15. For option 2 if you want to use two separate tank outlets I think you'd want to use two straight ball valves, not y valves. Everything from the head would go to the tank. Outlet number 1 would go to the thru-hull, either through a securable ball valve or figure out how to secure the thru-hull in the closed position. Outlet 2 would go to the deck fitting. It would probably be good to have a ball valve at the tank exit so you don't have waste sitting in the hose. Open the valve to pump out, close it when you're done. That valve wouldn't need to be securable since it doesn't connect to
  16. Yes, I definitely agree simpler is better. But I believe in California you must have a way to "secure" either the Y valve or the overboard thru-hull in the closed position to positively prevent accidental or unintentional aligning for overboard discharge. I don't think simply closing the thru hull meets the requirement, and zip-tying a Y valve in the correct position seems like a simpler solution than trying to secure the thru-hull in the closed position. Particularly since I plan to put the Y valve in a more accessible spot
  17. Looks like the current setup might be simplified as well, if the tank is high enough that it will gravity drain to the thru hull. You could use one Y valve from the head to either tank inlet or overboard, and another Y valve from the tank outlet to either overboard or deck. What I'm planning on my boat is for everything from the head to go to the tank, with one Y valve on the tank outlet to overboard or deck. At sea with the valve aligned to overboard everything will pass through the tank but go overboard immediately, and the Y valve, zip-tied to the deck position, will give me a way to p
  18. On further thought I think I got that wrong. I believe FLOW is the common side and the OPEN that is not obscured by the handle is the open side of the valve. Might be a common inlet with two outlets or a common outlet with two inlets.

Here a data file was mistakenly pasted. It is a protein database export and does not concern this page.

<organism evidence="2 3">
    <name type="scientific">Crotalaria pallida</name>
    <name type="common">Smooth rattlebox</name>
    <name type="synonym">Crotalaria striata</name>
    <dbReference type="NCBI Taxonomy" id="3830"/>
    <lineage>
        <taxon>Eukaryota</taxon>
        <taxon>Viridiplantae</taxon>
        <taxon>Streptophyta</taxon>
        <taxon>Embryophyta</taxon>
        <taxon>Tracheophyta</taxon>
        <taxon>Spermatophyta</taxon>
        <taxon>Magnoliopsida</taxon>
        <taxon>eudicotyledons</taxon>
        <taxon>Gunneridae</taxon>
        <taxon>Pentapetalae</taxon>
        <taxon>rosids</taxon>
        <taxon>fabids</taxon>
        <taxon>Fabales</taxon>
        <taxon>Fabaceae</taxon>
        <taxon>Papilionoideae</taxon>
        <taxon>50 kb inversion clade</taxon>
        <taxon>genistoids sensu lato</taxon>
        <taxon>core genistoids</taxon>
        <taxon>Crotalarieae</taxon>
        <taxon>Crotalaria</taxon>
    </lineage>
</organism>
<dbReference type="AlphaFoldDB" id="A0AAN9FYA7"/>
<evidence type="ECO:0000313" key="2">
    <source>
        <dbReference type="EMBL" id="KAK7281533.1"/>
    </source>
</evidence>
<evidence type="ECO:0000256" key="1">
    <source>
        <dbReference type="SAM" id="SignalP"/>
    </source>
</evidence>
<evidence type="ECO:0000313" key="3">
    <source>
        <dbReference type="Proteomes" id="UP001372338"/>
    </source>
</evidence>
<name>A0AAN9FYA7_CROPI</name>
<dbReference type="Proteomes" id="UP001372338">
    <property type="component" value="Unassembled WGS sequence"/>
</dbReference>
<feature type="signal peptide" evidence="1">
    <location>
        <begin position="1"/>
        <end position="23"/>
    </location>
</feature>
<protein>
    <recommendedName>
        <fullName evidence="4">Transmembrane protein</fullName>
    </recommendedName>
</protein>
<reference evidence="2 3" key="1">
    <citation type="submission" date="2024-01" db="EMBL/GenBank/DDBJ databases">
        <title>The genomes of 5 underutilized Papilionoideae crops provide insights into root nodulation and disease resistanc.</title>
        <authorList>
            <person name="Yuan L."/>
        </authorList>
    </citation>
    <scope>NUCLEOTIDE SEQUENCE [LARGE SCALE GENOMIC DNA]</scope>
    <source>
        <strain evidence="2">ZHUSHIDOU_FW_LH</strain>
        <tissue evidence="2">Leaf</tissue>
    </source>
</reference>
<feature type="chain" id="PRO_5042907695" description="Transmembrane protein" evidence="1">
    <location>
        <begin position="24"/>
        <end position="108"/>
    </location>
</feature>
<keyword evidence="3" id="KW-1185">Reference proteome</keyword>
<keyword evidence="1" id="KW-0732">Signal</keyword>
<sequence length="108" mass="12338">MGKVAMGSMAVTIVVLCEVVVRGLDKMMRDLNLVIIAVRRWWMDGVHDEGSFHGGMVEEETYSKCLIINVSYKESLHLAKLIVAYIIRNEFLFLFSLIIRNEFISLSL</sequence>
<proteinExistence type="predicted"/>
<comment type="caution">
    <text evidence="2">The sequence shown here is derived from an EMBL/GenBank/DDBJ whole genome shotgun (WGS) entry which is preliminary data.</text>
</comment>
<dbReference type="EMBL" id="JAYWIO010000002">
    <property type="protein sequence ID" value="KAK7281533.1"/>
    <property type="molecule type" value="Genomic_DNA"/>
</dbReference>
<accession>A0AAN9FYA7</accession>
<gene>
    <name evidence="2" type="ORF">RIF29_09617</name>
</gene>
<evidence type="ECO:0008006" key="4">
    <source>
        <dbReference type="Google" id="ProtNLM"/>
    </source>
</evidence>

19. On the Y valve position, I think OPEN is the inlet and the side where you can read FLOW (where it's not obscured by the handle) is the outlet. Rotating the handle should show FLOW on the other side. And then you have to trace out which side of the FLOW goes to the holding tank and which to overboard. I have a similar snake's nest and a bladder tank in the bilge. I'm trying to figure out how I can mount a poly tank high that will gravity-flow to the thru-hull, probably with a y-valve to the deck pump out.
  20. If you start off by beating upwind RaceQs should calculate the wind direction and display it (somewhat) correctly. It is possible to enter it directly but I think you need to set up a racecourse (put in some marks) first. I like RaceQs a lot and use it frequently, but it is pretty much purpose-built for sailboat racing, not general tracking. In the replay mode in a browser, click on the > symbol on the left and the menus for regatta setup will slide out. It will probably offer you some tutorials first, which are worth watching and explain how to use the panes on that menu. In
  21. In some states with fault-based divorce that's literally true - you can't make infidelity grounds if you screw your spouse after you know they cheated...
  22. That's definitely true, the NOR should spell out any rule changes or other factors that might impact a boat's decision to enter. But on the other hand, if competitors are reluctant to and frequently fail to protest when it's clearly called for (see the first couple of posts in this thread, and there have been others similar) then I'm not sure you can accuse the RC of "perfidy" if they choose to discourage protests even if they do it in a somewhat flip manner. For Ajax, I'm curious, in the event where you saw those ridiculous SIs - if there had been a protest filed for a major inciden
  23. Well, it's the club's race so they can run it how they want. If the PRO wants to discourage protests that's their business (as long as they do it within the rules). They can run short filing periods, hide the protest desk, hold hearings at inconvenient times & places, etc. if that's what they feel is best for the event and the club. And it's everyone else's decision whether to race or not, given that they know their ability to protest rules violations may be curtailed. For the record, I don't think I've ever seen ridiculous requirements for protesting in SIs. I think about the most I'
  • Create New...